Why We ‘Choke’ Under Pressure, According To Neuroscience

During the 2012 Summer Olympics in London, all eyes were on the U.S. Women’s Gymnastics team, who won the team gold in gymnastics for America for the first time since 1996. But during the individual vault event, all eyes were on one U.S. gymnast in particular: McKayla Maroney. The 16-year-old gymnast had chosen for the team in large part because of her impressive skill in vaulting, and she was all but guaranteed to win gold in the event.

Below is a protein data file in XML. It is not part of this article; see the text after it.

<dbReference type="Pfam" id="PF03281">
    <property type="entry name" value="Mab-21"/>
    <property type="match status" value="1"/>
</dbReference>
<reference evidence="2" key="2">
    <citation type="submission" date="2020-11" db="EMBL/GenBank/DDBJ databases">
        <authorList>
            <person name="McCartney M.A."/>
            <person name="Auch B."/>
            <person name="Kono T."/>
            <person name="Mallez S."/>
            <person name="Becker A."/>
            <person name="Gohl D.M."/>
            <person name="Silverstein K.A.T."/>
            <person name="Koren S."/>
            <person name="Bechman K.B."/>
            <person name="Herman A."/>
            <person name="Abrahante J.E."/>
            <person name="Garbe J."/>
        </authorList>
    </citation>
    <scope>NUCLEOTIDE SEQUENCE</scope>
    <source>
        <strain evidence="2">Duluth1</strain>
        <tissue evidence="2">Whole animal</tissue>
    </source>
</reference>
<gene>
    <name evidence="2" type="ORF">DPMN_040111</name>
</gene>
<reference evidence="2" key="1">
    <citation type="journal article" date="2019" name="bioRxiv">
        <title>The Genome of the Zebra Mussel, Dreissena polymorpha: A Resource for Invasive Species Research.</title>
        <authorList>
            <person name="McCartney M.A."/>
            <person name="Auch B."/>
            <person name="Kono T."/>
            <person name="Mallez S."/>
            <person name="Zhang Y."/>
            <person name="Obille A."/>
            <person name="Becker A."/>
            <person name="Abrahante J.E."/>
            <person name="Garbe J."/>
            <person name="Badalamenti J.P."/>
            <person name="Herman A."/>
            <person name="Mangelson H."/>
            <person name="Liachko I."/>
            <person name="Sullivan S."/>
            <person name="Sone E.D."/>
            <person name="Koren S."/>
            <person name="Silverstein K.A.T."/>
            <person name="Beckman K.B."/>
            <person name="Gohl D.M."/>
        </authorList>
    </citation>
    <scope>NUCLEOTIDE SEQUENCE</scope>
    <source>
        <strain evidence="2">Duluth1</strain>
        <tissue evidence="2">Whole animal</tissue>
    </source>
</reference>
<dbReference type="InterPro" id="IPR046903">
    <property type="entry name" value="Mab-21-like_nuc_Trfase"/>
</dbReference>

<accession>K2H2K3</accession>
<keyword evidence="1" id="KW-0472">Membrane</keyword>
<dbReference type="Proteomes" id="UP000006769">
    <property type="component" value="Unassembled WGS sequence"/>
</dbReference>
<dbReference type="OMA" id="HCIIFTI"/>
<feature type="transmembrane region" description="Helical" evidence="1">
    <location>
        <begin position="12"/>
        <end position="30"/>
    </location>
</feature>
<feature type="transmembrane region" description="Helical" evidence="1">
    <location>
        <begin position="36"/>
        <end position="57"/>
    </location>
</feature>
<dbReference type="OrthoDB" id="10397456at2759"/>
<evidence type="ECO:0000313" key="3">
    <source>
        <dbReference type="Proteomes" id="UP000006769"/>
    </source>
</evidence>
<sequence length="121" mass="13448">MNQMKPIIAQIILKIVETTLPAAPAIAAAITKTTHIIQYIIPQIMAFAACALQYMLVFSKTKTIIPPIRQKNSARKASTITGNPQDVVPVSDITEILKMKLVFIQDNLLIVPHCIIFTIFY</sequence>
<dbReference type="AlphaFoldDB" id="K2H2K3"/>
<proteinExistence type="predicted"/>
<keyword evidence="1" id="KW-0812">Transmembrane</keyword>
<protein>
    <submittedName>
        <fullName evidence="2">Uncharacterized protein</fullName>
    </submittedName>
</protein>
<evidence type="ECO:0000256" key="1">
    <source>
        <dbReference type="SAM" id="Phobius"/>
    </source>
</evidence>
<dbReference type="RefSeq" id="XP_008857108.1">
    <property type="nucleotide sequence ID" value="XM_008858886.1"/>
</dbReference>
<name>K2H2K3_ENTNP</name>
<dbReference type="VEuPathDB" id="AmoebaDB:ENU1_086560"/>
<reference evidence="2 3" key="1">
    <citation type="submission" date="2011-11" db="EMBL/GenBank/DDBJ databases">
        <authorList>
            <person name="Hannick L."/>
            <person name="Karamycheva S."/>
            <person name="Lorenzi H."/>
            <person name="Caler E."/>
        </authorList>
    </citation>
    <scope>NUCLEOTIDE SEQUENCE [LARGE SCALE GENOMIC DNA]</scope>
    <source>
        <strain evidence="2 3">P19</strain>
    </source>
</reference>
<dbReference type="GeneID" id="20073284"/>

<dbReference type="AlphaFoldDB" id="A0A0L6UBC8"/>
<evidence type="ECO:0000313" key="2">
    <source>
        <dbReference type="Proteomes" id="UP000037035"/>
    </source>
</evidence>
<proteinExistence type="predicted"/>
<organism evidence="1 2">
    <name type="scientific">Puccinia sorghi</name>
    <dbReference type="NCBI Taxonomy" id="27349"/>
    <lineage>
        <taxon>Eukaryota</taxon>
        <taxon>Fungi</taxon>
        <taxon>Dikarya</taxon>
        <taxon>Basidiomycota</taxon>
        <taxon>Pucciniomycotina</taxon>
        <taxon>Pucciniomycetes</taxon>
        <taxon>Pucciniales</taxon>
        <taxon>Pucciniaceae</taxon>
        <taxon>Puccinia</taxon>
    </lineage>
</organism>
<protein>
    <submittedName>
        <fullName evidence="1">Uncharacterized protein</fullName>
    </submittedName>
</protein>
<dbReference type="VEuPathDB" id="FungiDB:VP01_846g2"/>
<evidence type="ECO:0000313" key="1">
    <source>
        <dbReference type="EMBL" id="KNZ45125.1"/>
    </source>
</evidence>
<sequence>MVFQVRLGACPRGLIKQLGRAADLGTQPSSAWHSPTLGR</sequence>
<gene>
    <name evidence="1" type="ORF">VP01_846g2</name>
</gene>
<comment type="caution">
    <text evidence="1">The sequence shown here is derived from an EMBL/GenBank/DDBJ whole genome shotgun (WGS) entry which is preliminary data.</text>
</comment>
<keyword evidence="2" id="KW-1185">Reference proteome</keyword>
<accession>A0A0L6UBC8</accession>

But when the time came for Maroney to sprint down the runway and spring off the apparatus, her gaze intent and her eyes on the prize, Maroney choked. She completely botched her performance, landing on the mat on her rear end. Needless to say, she lost the gold.

“It happens,” Maroney said afterwards. “It’s gymnastics, and you can’t be perfect. Sometimes, things don’t go as planned. I don’t blame it on anything else. I just messed up.”

Choking is a common, though agonizing, story for most professional athletes and performers. And it usually has nothing to do with a lack of skill, but rather, the pressure of the immense gains or losses that are at stake.

“Choking isn’t just poor performance,” —> Read More Here


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